Math 8161: Topology

Fall Semester 2009

Meets: Tue/Thu 2:00-3:20 PM in Wachman Hall, room 617
Instructor: David Futer
Office: 430 Wachman Hall
Office Hours: Tue 10:30-12:00, Wed 2:00-3:30, or by appointment
E-mail: dfuter at temple.edu
Phone: (215) 204-7854
TA: Michael Dobbins
Office: 523 Wachman Hall
Office Hours: Mon, Tue 12:30-2:00
E-mail: mdobbi01 at temple.edu
Phone: (215) 204-6769

Course goals: We will begin by covering certain fundamental notions in point-set topology, including metric spaces, open and closed sets in general topological spaces, compactness and connectedness. We will go on to cover the beginnings of algebraic topology, including the Euler characteristic, the fundamental group, and covering spaces. Sprinkled throughout the course will be applications to such ideas as fractals, configurations of robot arms, the five-color theorem for planar maps, and the topology of the universe.

Textbook: Topology and its Applications, by William Basener. We will cover most of Chapters 1-5. In addition, I will likely supplement Basener's narrative with handouts from other books.

Prerequisites: Undergraduate algebra and analysis. From analysis, the concepts we will need include infima and suprema, as well as open, closed, and compact sets in the Real line. From algebra, we will need groups, homomorphisms, and normal subgroups.

Grading Scheme

The main components of the final grade are homework, a final exam, and an in-class presentation.

Component Date Worth
Homework Thursdays 50%
Presentation Various 20%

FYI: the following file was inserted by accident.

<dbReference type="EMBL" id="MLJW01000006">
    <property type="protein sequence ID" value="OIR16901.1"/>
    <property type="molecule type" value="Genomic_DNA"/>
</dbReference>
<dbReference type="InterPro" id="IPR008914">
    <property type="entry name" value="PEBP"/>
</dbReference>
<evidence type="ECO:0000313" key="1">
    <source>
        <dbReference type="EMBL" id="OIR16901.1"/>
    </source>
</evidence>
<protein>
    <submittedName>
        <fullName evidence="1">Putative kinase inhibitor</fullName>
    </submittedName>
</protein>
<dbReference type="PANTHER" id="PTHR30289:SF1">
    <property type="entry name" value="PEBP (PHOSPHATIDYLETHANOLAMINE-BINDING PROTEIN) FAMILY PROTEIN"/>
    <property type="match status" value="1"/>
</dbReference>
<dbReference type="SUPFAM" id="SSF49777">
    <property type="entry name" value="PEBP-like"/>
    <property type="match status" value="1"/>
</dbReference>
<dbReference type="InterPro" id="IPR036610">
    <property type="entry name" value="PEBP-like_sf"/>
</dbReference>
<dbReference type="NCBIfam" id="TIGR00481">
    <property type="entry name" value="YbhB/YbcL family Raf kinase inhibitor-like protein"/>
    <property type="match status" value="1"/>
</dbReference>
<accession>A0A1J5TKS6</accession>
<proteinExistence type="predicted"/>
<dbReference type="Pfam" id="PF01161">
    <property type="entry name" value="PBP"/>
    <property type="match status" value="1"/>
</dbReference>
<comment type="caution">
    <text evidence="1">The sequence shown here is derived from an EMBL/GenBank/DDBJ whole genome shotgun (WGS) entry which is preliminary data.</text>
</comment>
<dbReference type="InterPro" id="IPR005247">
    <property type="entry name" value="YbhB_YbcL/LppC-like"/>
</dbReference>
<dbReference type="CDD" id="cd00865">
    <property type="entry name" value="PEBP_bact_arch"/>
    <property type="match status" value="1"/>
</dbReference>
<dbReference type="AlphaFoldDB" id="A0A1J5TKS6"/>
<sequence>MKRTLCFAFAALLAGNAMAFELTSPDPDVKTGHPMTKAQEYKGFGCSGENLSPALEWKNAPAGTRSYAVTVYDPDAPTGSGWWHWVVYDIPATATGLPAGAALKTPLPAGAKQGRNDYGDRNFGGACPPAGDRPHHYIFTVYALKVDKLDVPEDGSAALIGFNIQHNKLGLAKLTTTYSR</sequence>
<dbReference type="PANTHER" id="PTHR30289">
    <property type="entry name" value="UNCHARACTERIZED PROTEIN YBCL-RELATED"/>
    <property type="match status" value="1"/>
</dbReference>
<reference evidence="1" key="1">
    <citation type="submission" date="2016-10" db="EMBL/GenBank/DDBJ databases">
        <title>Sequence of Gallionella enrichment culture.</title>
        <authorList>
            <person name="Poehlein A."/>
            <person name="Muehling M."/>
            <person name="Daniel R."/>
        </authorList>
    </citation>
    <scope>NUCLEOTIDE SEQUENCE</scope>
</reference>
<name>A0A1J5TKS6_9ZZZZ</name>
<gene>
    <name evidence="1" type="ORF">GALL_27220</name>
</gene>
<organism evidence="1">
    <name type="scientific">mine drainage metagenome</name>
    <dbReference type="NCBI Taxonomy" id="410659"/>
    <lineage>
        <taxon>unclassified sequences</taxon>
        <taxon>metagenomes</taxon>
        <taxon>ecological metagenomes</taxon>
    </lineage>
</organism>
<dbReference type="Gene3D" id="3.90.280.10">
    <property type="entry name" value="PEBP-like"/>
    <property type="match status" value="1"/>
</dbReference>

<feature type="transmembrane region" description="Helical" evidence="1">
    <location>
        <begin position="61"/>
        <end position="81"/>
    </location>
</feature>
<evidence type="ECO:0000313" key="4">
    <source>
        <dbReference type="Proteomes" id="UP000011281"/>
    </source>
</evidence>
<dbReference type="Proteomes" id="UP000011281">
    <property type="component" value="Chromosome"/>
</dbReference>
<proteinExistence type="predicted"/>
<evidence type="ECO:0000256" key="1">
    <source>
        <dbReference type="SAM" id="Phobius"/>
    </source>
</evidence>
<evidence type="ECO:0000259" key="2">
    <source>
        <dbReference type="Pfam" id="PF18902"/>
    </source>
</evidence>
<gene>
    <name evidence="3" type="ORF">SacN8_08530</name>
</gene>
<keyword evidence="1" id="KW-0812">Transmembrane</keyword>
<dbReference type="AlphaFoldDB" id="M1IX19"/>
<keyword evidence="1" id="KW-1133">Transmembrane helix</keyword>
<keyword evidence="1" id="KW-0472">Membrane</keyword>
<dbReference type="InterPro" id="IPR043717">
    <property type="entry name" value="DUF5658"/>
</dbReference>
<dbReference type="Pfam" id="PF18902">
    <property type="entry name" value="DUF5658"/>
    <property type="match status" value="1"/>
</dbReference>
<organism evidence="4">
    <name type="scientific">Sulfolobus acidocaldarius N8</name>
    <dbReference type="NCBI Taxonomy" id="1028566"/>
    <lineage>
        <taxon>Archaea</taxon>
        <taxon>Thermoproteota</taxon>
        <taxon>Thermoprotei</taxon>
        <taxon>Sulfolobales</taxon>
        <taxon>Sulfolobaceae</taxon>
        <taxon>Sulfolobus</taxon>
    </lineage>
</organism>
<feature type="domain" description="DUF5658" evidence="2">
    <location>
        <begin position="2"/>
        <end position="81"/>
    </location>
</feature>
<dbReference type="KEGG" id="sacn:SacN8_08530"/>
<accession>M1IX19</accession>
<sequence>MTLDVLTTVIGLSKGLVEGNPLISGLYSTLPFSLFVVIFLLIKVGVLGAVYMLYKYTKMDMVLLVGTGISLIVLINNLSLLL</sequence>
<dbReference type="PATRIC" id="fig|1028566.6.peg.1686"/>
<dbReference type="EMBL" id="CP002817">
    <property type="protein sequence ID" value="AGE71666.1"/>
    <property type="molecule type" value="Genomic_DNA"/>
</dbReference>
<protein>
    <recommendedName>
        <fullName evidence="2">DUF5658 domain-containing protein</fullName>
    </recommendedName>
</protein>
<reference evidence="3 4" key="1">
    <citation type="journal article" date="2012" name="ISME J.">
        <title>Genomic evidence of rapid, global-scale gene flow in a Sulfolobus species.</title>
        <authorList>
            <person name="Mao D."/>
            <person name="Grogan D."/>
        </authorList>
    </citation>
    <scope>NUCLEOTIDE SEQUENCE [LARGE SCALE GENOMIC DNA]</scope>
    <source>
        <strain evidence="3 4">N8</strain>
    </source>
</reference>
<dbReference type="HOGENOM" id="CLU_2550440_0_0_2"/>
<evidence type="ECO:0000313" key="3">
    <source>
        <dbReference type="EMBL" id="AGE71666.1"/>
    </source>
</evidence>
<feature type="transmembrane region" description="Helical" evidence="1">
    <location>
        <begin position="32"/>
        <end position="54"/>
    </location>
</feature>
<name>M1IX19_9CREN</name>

Final Exam December 15 30%

Homework policy: Homework assignments will be posted on the course webpage, and will typically be due on Thursdays. No late homework will be accepted, but I will drop your lowest homework score. I encourage you to start early and to discuss the problems with other students. By all means come by my office hours if you have trouble with a problem. The only real caveat to group work is that you must write up your own solutions, in your own words.

Presentations: At some point during the semester, every student will need to give a 30-40 minute, oral in-class presentation on a topic peripherally related to our course. The purpose of this is two-fold. First of all, this field of math has many interesting examples and special topics that don't fit neatly into a linear exposition. Some of these topics are mentioned in the "Coarse goals" above, others appear in the "Application" sections of the book, and many more lurk just below the surface. These presentations are a way for all of us to be exposed to these ideas. Second of all, these presentations are intended to help you practice the art of explaining difficult concepts. In fact, I've found that having to explain something makes me understand it on a much deeper level.

Starting in early October, we will begin scheduling weekly in-class presentations. You should definitely discuss the topic with me before presenting it. I would also be more than happy to suggest topics for presentations.

Final Exam: The take-home final will be handed out during the last week of classes, and will be due on December 15.

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dfuter at temple edu
Last modified: Fri Aug 21 13:41:22 PDT 2009